Often you find either eumelanin or pheomelanin in hair, but not both. Adjacent patches of hair follicles may show a very precise split between the two pigment types. This effect is most obvious in the patterns and markings of other mammals, such as leopards, tigers, and certain breeds of dog. Low levels of pheomelanin (in the absence of eulamelanin) are characteristic of cream-colored hair in many animals.
Image showing the absorption spectra curve of melanin, and also the irradiance/insolation from the sun, and the absorption curve of DNA. (one graph).
Melanin reduces ultraviolet induced DNA damage by absorbing or scattering the ultraviolet radiation that otherwise would have been absorbed by the DNA. This prevents the development of melanoma, a potentially deadly form of skin cancer, as well as other health problems related to exposure to strong solar radiation. The amount of UV radiation that is absorbed or scattered is determined by a number of factors: the size, shape, and distribution of melanosomes, as well as the wavelength of the incident ray.
Skin color depends upon the size, number, shape, and distribution of melanosomes, as well as the chemical nature (level of activity) of their melanin content. There are 6 different skin types that are defined by dermatologists.
Table showing different skin colors
|Type 1||Always burns, never tans. Very fair skin with red or blond hair and freckles.|
|Type 2||Burns easily, tans minimally. Fair skin.|
|Type 3||Sometimes burns, gradually tans.|
|Type 4||Minimum burning, always tans. White, with medium pigmentation.|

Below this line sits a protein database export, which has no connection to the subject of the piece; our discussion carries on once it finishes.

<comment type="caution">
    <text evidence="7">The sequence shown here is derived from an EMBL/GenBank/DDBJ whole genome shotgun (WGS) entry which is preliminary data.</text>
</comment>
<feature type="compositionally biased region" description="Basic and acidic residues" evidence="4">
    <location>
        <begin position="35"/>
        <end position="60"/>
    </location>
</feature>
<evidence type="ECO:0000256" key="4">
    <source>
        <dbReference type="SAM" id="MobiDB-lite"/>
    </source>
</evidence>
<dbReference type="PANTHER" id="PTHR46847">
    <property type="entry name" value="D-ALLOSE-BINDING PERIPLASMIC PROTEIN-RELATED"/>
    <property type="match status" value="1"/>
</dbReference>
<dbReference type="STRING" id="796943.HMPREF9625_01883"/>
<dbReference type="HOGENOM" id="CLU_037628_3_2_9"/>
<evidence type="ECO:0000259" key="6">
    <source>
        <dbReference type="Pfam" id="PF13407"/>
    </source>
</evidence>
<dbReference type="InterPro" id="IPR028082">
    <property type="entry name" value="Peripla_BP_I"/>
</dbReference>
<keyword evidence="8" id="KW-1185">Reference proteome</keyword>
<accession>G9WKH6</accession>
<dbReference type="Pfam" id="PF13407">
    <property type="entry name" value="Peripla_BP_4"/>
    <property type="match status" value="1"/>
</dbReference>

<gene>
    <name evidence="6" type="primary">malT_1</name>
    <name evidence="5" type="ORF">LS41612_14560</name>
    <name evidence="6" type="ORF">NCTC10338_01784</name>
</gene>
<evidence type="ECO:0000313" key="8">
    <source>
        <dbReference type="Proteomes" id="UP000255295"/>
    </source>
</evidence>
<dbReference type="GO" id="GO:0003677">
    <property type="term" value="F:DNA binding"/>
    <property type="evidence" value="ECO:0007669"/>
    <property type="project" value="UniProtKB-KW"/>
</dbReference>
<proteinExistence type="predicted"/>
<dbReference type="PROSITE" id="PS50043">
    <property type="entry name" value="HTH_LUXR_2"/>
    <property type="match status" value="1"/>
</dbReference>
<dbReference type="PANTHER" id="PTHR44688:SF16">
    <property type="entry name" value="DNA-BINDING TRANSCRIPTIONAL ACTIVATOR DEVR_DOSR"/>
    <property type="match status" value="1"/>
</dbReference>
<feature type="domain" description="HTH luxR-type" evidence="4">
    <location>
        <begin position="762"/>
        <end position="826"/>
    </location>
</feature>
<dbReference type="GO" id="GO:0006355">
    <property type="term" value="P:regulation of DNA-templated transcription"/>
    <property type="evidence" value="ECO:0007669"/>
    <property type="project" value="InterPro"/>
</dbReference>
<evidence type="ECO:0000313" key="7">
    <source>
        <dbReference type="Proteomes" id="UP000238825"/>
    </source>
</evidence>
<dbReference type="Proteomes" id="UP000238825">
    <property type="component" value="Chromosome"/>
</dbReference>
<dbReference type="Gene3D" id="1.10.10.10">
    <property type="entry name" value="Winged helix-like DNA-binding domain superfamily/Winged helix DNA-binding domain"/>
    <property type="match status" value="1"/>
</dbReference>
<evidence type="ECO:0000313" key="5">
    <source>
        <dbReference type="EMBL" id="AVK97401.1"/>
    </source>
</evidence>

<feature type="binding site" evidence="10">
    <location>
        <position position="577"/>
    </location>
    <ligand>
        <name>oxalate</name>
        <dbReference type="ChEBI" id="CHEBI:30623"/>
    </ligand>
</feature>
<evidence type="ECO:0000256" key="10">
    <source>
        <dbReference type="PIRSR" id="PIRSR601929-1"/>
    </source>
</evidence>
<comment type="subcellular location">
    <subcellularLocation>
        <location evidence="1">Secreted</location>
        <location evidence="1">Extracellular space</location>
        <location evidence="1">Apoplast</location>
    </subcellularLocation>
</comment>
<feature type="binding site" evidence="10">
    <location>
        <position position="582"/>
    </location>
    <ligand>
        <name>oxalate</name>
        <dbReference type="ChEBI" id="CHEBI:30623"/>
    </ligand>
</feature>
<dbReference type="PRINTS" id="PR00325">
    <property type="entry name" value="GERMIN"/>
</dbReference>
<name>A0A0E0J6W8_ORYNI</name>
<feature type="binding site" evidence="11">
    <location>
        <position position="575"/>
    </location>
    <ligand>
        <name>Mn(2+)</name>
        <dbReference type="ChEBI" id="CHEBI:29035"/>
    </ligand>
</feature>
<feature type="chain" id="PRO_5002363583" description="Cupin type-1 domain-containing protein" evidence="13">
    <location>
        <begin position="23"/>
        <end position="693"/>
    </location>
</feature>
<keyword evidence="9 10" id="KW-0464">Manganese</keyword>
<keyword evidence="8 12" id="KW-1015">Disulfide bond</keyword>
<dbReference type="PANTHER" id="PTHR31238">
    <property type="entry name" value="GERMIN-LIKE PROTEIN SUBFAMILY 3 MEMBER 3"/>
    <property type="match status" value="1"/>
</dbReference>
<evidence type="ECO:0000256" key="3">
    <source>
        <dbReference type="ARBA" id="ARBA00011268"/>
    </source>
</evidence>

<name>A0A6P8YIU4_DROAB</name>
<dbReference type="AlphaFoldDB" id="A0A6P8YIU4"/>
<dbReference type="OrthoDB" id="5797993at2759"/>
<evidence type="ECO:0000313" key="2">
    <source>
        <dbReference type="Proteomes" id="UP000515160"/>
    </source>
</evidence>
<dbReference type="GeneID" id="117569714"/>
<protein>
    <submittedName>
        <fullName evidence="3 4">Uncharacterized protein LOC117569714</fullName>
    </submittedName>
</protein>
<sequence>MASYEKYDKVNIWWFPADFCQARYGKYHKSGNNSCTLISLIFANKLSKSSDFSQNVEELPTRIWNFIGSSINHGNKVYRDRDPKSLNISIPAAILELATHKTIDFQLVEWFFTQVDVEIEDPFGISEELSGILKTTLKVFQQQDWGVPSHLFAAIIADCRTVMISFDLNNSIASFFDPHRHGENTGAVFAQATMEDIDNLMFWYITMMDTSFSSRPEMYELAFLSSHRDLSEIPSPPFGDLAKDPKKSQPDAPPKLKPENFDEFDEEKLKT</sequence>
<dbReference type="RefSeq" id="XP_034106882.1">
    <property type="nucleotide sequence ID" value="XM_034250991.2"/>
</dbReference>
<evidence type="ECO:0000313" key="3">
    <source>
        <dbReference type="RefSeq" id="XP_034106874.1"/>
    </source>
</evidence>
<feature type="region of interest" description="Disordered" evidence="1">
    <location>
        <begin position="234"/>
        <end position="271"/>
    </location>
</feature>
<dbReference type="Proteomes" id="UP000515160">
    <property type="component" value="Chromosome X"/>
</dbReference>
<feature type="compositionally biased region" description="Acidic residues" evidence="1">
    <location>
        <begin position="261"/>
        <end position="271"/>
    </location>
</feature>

|Type 5||Seldom burns, always tans. Medium to heavy pigmentation.|
|Type 6||Never burns, but tans very darkly. African Americans, Africans, or dark-skinned individuals with heavy pigmentation.|
Balancing the benefits and the dangers of ultraviolet radiation for differing climates
There is a striking correlation between geographic conditions, particularly exposure to sunlight, and skin tone. These differences have evolved to find the balance between the benefits and the dangers of the ultraviolet (UV) radiation we absorb from the sun.
Early humankind living in the sun-soaked savannah plains of Africa developed a dark-toned skin, rich in the pigment melanin. Within the skin cells, melanin concentrates above the nucleus, shielding the vital DNA from radiation damage. In an environment where there is little to break the path of sunlight onto the skin, this barrier is a great advantage.
There are other benefits to having a high concentration of melanin in the skin and other parts of the body. Melanin boosts the immune system, and darker-skinned groups have been shown to have a lower incidence of a number of serious diseases, including Parkinson’s, multiple sclerosis, and spina bifida. Darker-skinned individuals also age better, as their skin is better protected from sun damage.
Vitamin D and skin color: finding a balance
It is the UV component of sunlight that helps the body utilize vitamin D. This vitamin helps promote bone growth, maintaining the right balance between calcium and phosphorus in the body. A deficiency of vitamin D leads to rickets and similar diseases.
It seems that, as early peoples migrated away from the equator into areas less exposed to the sun, there was not enough UV radiation to produce sufficient vitamin D to prevent diseases such as rickets. Their bodies compensated by producing less melanin, so that more sunlight would be allowed through. They could then produce sufficient vitamin D with less exposure to sunlight.
Light-skinned people visiting sunny locations may not have enough melanin to block the sun sufficiently, and may burn their skin without the protection of sunblock. Dark-skinned people visiting areas where there is less exposure to the sun may apparently not produce enough vitamin D, but can get it from supplements or food sources. Many foods such as milk and bread are now vitamin D fortified.
As the distribution map of skin color shows, skin color variation is not deter mined purely by distance from the equator. For example, people in snow-covered areas often have a dark skin tone. This may be because they are exposed to high levels of reflected UV radiation from the snow, or because their diet with its high proportion of fish is rich in vitamin D.
Tanning: darkening light skin